The Hunger Games is a far cry from ‘child’s play’

“You’ve read Harry Potter and Twilight, so I feel safe asking you this: have you read The Hunger Games?  I just finished the trilogy, and I’d like to say, it’s worth the time! It’s action packed, gripping, sad, etc. Seriously! You’ve probably read it, but I just wanted to check.”

After hearing such glowing praises from fellow bookworm friends like the ones above, I finally delved into the latest young adult sensation, and let me just say: I loved it!

As a fan of the YA genre and dystopian novels in general, the first of this three-part series hit the mark as spot on as Katniss Everdeen’s aim. To me, Suzanne Collin’s imagined world of Panem hearkens to The Giver (another fave) while the description of the nitty gritty details of survival reminded me of coming-age classics like The Hatchet and My Side of the Mountain. Unlike the Twilight saga, I never found myself lamenting the slow pace or saccharine dialogue. And while we might all lust after immortals who sparkle in the sun and forgo human blood, the protagonist and her ilk in The Hunger Games invite deeper examination as well as admiration.

Since I breezed through the first book — it’s a very fast-paced yet smooth read — I’m going to take a break before beginning the second. In the meantime, I have the motion picture to look forward to for as another friend said:

“Ummm…please please please read The Hunger Games!!! I’m stoked about the movie — the books were awesome.  Although I’m a firm believer that the book is always better than the movie, this time I hope the movie is on par with the book. “

I didn’t let myself watch the trailer until I’d finished the novel. It looks as if the director tried to stay as true to Collins’s vision as possible — some of the snippets they showed look nearly exactly as I pictured them. And with a star-studded cast including Stanley Tucci, Donald Sutherland, Elizabeth Banks, and Lenny Kravitz. Also, two fun movie tidbits:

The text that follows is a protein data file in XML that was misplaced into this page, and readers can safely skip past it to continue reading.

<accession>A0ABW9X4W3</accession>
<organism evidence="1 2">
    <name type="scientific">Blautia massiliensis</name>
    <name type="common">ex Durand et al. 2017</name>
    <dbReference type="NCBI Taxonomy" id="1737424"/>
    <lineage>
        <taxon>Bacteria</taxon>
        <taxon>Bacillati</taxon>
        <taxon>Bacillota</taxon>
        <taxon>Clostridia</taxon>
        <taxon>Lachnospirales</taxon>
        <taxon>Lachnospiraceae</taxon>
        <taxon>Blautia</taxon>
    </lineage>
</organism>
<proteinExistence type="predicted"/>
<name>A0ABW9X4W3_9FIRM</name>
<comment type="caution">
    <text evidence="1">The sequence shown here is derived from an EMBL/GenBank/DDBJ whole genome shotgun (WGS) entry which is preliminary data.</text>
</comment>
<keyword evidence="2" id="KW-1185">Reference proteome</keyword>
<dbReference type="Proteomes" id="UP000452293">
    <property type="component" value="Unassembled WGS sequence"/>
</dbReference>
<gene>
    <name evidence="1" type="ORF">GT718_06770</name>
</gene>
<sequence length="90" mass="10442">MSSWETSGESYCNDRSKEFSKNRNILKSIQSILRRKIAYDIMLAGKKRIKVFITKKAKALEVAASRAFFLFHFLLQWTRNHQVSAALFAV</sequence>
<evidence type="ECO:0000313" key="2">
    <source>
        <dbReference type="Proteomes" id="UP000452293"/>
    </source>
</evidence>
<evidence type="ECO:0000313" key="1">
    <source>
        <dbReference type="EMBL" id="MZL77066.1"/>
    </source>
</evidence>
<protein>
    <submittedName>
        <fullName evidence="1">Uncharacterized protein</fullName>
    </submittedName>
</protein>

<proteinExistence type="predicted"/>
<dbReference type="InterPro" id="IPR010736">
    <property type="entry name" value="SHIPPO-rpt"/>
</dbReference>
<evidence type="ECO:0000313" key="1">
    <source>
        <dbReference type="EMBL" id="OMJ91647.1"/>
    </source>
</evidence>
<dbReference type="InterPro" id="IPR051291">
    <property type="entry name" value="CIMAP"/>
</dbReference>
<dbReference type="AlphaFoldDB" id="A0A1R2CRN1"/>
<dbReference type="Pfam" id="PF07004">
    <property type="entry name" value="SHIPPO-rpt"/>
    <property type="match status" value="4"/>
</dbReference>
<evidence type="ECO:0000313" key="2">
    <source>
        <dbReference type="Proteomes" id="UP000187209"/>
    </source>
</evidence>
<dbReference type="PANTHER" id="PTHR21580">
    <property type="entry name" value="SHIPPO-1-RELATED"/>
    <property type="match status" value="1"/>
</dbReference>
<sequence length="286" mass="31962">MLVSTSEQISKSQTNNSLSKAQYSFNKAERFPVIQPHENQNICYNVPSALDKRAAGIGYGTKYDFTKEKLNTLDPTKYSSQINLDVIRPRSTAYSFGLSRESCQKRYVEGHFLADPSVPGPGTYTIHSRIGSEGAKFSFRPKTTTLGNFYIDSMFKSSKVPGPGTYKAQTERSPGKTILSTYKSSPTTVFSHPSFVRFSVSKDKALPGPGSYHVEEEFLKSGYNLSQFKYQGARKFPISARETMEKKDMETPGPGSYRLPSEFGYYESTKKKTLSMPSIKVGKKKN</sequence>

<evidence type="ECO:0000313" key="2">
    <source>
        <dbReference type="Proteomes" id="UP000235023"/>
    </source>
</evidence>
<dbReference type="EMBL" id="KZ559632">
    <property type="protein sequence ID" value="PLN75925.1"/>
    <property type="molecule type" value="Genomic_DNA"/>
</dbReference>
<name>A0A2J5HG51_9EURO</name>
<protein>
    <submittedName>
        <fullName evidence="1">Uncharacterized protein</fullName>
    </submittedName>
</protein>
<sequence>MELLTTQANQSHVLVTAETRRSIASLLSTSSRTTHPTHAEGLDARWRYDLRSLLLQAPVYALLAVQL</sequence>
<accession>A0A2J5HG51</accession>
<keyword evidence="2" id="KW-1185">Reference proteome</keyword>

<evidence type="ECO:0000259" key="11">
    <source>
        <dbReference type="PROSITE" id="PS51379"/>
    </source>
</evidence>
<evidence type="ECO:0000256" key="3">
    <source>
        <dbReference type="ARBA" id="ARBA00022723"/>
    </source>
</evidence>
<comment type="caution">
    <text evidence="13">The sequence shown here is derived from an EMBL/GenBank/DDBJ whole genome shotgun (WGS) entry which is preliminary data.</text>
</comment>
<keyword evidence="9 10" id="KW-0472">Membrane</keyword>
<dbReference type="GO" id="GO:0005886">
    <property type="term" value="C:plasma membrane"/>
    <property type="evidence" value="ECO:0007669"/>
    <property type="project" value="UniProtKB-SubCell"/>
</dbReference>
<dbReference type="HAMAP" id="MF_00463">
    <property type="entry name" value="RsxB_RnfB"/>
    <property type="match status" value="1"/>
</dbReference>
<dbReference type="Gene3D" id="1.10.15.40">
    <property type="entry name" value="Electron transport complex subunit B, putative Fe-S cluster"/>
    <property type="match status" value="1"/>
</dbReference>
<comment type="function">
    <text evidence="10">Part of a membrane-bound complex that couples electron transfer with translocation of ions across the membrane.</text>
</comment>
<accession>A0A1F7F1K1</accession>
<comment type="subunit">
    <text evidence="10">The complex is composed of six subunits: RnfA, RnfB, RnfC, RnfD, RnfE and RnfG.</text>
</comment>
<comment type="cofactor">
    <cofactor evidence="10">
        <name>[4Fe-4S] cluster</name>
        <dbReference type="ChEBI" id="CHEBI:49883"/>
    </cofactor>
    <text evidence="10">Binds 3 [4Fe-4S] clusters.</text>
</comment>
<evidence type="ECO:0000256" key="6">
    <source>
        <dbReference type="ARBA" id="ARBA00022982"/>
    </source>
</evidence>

1. Liam Hemsworth, who plays Gale, is the little brother of Chris Hemsworth (a.k.a. Thor).
  2. The conditions in which Katniss Everdeen lives — living in destitution while caring for a younger sibling due to an absent father and distant mother — is very similar to another role Jennifer Lawrence had undertaken. Watch Winter’s Bone, the disturbing yet amazingly acted thriller that earned Jennifer an Oscar nomination last year. Personally, I’m glad they got such a talented to actress to portray the protagonist — even if she isn’t a natural brunette.

Can’t wait for the 74th Hunger Games to open on the big screen March 23.

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4 thoughts on “The Hunger Games is a far cry from ‘child’s play’

    • You know a coworker of mine just finished Catching Fire and she expressed a similar sentiment — said there was too much emphasis on the love triangle and not enough action. Movie looks great!

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